Layout item order
When a child template is created in “ProPhoto > Customizer > (toggle top-left switch to “Design”) > Templates > Manager”, the new template will initially look exactly like it’s parent. The order and arrangement of its layout items will also be the same. Any change to the order or arrangement of blocks, rows, columns and widget in the parent template, will show up in the same way in the child template. This layout item inheritance is indicated by the gold bars around each type of layout item.
Blocks, rows, columns and widgets are all inheriting their order from the parent template.
It’s very common to add a new block to a child template because a new layout is normally the goal. New blocks are added to the bottom of the template and then can be moved. Click to unlock the blocks and then add a new one. Any time you add, delete, or reorder blocks in a child template, this breaks block order inheritance for all blocks in the template. To show this the block bar will turn green. Similarly row, column and widget order can be unlocked. All rows in a single block are unlocked at once and columns are unlocked for single rows. When columns are unlocked, so is the widget order. This allows you to keep order inheritance for some layout items while breaking the connection for others. When inheritance is broken the gold bars change to green, blue or gray.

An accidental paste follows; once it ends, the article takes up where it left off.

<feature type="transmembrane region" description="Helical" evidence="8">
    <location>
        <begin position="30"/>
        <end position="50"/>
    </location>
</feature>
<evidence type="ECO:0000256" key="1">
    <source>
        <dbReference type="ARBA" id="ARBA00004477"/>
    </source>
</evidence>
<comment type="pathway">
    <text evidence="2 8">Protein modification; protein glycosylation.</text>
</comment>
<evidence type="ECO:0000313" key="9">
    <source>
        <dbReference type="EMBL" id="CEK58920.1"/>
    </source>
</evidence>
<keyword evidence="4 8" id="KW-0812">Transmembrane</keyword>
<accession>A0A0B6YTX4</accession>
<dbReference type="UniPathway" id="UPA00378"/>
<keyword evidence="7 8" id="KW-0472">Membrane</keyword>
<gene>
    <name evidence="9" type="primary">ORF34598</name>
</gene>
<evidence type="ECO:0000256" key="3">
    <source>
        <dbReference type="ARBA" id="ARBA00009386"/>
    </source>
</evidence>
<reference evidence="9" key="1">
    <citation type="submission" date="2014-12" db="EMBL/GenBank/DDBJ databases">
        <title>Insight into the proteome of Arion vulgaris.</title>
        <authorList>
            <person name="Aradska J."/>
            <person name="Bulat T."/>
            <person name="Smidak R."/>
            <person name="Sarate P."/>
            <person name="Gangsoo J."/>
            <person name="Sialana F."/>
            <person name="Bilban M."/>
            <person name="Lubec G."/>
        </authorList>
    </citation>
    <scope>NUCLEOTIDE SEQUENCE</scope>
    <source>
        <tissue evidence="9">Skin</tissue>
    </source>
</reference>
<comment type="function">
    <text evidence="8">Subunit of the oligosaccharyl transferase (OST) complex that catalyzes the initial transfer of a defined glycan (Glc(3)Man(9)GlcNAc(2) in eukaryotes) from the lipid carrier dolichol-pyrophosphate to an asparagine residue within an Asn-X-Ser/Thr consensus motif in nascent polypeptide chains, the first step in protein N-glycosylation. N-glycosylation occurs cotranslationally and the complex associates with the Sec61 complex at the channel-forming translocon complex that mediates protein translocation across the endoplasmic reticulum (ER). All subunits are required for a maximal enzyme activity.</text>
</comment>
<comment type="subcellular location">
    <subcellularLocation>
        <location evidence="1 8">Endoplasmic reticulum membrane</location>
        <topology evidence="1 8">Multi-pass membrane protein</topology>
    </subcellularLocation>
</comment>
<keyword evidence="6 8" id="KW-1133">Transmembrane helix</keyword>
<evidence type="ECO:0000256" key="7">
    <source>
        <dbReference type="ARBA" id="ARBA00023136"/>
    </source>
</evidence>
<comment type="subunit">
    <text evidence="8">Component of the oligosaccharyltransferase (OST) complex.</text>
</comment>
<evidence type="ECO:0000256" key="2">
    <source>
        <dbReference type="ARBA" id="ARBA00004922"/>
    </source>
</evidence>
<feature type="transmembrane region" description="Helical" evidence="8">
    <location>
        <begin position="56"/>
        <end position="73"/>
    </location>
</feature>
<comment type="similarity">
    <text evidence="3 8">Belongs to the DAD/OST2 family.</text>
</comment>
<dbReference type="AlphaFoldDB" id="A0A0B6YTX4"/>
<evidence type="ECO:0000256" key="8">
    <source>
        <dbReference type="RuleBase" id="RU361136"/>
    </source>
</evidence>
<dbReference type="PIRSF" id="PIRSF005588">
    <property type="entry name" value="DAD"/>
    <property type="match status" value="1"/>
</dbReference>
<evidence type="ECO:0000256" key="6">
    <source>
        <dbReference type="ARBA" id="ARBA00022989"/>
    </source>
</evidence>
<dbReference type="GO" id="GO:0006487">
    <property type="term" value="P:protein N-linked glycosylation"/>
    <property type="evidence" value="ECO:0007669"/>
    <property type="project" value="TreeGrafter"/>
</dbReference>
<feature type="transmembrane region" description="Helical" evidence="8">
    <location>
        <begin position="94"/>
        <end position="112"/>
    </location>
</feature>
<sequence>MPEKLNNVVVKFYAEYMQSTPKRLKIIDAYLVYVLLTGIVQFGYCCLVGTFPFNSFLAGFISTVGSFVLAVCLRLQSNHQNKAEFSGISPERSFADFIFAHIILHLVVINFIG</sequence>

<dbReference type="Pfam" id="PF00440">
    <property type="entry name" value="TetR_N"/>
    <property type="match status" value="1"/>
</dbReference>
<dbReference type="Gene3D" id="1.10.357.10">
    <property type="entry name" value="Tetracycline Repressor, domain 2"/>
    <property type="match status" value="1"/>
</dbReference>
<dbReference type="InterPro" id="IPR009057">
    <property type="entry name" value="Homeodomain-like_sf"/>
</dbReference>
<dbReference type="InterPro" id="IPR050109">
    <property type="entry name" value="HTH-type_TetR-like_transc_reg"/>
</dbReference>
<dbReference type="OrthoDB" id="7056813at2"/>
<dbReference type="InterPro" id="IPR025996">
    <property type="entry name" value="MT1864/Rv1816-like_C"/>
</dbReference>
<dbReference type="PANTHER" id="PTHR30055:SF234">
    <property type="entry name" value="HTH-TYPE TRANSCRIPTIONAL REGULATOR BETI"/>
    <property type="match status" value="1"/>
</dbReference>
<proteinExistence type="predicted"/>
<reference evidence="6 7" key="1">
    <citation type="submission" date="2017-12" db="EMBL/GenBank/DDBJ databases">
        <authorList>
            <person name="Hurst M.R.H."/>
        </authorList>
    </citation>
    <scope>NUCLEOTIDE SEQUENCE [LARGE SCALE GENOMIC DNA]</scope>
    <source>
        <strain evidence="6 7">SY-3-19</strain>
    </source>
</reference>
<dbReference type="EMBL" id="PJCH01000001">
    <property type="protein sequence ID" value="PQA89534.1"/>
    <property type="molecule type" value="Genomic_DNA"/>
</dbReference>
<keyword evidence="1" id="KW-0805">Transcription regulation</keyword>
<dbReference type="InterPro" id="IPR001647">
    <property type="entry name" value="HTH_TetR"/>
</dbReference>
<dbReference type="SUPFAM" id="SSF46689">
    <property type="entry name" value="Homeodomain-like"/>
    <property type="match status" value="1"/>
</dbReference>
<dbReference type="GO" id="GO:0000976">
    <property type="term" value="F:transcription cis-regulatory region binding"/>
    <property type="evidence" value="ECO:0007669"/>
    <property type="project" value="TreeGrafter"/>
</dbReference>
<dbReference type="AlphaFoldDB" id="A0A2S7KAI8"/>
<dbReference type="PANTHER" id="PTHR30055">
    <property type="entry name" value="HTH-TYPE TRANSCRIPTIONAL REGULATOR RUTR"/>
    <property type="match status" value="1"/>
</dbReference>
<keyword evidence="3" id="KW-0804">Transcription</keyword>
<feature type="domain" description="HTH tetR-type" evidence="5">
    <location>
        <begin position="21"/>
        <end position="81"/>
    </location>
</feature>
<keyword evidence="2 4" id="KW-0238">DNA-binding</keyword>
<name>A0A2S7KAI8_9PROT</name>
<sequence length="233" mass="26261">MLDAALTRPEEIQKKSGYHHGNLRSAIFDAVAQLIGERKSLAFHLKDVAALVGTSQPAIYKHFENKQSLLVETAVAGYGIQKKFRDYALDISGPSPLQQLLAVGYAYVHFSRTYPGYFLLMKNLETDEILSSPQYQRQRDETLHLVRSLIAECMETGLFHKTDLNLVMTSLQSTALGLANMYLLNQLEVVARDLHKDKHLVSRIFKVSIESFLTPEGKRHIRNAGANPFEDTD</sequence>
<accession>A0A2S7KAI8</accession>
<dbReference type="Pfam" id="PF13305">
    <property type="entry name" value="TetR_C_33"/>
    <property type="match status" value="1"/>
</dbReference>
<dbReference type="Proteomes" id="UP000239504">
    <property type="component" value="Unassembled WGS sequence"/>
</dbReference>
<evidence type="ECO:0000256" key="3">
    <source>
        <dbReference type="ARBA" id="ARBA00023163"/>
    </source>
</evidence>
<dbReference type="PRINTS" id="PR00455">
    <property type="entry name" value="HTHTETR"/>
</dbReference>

The block, row, column and widget here are not inheriting order from the parent template as shown by the absence of gold bars. Compare to intact inheritance shown above.
Widgets in new child templates
What about widgets? When a child template is created, the widgets displayed are shared between the child and parents. As far as ProPhoto is concerned they are the same widgets displayed in two separate places. This sharing is indicated by a gold triangle. The number inside shows how many templates share the widget. If you edit one of these shared widgets those edits will show up in every template sharing it. This is handy if you want this widget to be the same between templates. But what if you want to change that widget for only one child template? You have two options.
- First, you can simply delete all the widgets, blocks, rows and columns you don’t want in the child template. Then you can create the blocks, rows, columns and widgets that you have planned for the template.